Disuse osteoporosis is bone loss resulting from reduced mechanical loading of the skeleton; the processes of bone formation and bone resorption,in which cells known as osteoclasts break down bone and release the minerals, resulting in a transfer of calcium from bone fluid to the blood, become unbalanced. This is big problem for those immobilised due to a stroke or spinal cord injury or, in a thoroughly modern problem, those who are so obese that they are either entirely bed-ridden or sedentary for the majority of their lives.
It has recently been elucidated that two species of hibernating bear seem resistant to bone loss by disuse. Investigating their mechanisms of bone preservation could, it is hoped, lead to improved treatments for osteoporosis.
Effects of Disuse on Bone
Bone typically remodels in response to the mechanical loading it experiences. Exercise and over-loading results in an increase in bone mass, whereas disuse results in a decrease in bone mass, structure and strength. This is the result of bone resorption occurring at a greater rate than bone formation and brings about an increased risk of fracture.
Effects of Disuse in Humans
Bone disuse has a profound effect on the integrity of human bone. In human 120-day bedrest trials, a 30-40% increase in carboxyterminal telopeptide type 1 collagen (ICTP) – a marker of bone resorption – was measured. There was also a significant increase in the amount of calcium in the urine, suggesting marked increases in bone loss.
These remodelling events lead to deleterious alternations in bone structure and geometry:
- A 17% decrease in bone mineral density after the 1st year of a serious spinal injury and a further 1.5% for every year afterwards.
- A long-term spinal injury results in a significant decrease in the cross-sectional area and cross-sectional movement by 25-38%
- Fracture rates double in the 1st year after a serious spinal injury.
In light of these problems it is imperative that the current treatments for disuse osteoporosis are improved. Current treatments are in their majority prophylactic, but also include the administration of nitrogen-containing bisphosphates which inhibit the action of osteoclasts and daily injections of parathyroid hormone (PTH), which regulates serum calcium levels, affecting how the body recycles it and uses it in bone formation. PTH does this by acting on a specific receptor on the surface of osteoclasts to prevent the increased apoptosis and reduced bone formation associated with disuse.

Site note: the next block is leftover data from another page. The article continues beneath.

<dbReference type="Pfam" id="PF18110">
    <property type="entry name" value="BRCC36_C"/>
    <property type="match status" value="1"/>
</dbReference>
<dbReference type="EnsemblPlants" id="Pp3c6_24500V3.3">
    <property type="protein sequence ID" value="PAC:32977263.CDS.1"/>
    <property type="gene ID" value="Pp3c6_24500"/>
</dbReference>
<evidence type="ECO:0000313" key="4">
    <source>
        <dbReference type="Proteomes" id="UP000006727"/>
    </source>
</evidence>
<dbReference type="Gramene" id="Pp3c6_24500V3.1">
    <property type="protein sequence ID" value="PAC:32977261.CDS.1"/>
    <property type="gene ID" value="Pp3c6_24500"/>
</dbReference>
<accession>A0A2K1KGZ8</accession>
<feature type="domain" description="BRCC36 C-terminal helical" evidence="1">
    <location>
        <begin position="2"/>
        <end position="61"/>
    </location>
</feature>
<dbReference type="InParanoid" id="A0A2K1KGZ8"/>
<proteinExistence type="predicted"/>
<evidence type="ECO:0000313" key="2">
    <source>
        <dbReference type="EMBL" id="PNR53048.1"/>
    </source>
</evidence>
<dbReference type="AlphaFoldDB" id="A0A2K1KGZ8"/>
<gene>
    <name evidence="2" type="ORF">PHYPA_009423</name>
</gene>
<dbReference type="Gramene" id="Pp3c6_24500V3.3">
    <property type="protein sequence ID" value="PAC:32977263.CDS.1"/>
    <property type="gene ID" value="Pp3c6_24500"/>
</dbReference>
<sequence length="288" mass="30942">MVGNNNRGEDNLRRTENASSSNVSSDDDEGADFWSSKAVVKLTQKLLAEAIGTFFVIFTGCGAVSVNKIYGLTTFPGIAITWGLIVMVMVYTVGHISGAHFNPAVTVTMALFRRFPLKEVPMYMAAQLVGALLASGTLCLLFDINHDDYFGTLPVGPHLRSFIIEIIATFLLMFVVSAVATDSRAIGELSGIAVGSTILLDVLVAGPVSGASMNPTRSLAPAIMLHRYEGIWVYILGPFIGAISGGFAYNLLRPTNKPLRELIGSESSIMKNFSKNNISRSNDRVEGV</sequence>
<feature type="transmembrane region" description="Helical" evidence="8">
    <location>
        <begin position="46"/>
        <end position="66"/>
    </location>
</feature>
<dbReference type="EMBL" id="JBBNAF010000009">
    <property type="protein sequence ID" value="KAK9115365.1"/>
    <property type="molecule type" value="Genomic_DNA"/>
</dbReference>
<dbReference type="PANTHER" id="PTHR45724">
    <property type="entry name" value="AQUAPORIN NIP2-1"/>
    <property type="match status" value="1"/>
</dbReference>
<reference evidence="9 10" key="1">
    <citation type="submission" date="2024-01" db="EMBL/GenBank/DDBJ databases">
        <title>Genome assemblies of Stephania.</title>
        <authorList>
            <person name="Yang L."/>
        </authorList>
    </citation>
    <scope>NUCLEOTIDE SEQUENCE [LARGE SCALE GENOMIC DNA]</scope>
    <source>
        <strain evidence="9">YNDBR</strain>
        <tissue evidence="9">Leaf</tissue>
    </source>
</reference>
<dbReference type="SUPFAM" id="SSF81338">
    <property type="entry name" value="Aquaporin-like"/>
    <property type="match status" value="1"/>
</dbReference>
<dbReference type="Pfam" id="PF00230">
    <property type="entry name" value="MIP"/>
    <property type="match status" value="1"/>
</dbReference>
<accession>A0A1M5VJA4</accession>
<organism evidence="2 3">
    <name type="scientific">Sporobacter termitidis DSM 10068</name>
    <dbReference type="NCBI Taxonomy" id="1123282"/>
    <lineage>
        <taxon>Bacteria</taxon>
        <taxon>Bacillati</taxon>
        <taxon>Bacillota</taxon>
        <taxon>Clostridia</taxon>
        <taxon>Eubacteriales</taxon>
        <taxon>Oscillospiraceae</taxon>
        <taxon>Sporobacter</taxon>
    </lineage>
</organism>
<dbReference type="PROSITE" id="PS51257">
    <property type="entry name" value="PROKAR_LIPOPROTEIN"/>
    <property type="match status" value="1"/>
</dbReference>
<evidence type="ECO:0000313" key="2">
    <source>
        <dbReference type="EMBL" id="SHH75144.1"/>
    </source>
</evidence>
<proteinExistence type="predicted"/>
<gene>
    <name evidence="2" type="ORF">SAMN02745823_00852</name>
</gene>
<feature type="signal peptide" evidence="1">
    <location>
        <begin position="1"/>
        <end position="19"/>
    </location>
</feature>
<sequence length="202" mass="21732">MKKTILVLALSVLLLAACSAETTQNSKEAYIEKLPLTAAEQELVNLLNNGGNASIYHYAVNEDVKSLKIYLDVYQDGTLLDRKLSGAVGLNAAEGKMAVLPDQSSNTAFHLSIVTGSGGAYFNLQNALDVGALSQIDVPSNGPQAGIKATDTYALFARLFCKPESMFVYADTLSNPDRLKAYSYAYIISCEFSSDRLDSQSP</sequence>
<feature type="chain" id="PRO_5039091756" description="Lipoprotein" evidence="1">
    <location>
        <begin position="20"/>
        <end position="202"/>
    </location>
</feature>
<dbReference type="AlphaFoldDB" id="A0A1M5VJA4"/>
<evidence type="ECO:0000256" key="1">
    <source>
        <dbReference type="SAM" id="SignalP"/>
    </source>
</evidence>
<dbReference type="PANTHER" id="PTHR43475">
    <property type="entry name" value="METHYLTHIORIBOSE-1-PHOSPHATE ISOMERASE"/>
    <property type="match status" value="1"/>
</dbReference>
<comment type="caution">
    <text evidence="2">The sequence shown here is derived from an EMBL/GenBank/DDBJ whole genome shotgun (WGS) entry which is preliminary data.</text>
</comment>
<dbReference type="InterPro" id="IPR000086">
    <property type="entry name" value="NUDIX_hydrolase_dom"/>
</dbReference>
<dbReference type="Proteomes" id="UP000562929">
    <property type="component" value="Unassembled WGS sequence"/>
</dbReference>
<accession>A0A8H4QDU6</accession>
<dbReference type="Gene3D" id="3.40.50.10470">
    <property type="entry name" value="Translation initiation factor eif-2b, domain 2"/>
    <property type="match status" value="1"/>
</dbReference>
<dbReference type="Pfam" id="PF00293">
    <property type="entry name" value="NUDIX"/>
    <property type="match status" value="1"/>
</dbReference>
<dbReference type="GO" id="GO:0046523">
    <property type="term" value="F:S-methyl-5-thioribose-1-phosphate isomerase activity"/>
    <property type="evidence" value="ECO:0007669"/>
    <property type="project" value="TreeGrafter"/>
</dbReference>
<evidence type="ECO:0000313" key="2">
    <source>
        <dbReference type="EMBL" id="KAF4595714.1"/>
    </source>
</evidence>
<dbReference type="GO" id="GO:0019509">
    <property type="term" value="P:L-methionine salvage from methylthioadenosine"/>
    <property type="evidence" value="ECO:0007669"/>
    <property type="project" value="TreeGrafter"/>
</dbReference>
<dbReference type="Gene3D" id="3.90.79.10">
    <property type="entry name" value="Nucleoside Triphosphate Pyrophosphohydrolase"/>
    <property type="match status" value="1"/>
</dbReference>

Though these aggressive treatments do alleviate the loss of bone during long periods of disuse, it is hoped that by further understanding the processes that occur in hibernating polar bears, who do not suffer from any loss in bone mass during their three month hibernation, can help bring about a new generation of osteoporosis treatments.
Translating Bone Preservation Mechanisms into Humans
In contrast to smaller mammals, there is evidence that bears actively prevent bone loss during hibernation. What has not been clear, however, is whether these bears protect themselves from the onset of osteoporosis by continually balancing the processes of formation and resorption or whether they allow for a period of resorption and follow it up with enhanced formation. Recent analyses of the levels of the markers of bone formation and resorption in polar bear serum suggest that it is the latter of these processes.
What is thought to be key to this ability to increase the rate of bone formation when required is the polar bear’s form of parathyroid hormone (PTH). Polar bear PTH has a 9 amino acid difference to human PTH. Since other animals respond positively to PTH from other species – rats demonstrate a 37% increase in bone volume when treated with bovine PTH, which has a 5 amino acid difference – it is hoped that new treatments with bear PTH may yet yield a better response than current therapies. Current trials are underway to determine whether recombinant bear PTH – that is, bear PTH which has been produced in large volumes by bacteria who have have the gene engineered into their genome – could be the solution to the relatively poor treatments for disuse osteoporosis used at the moment.
‘Til next time…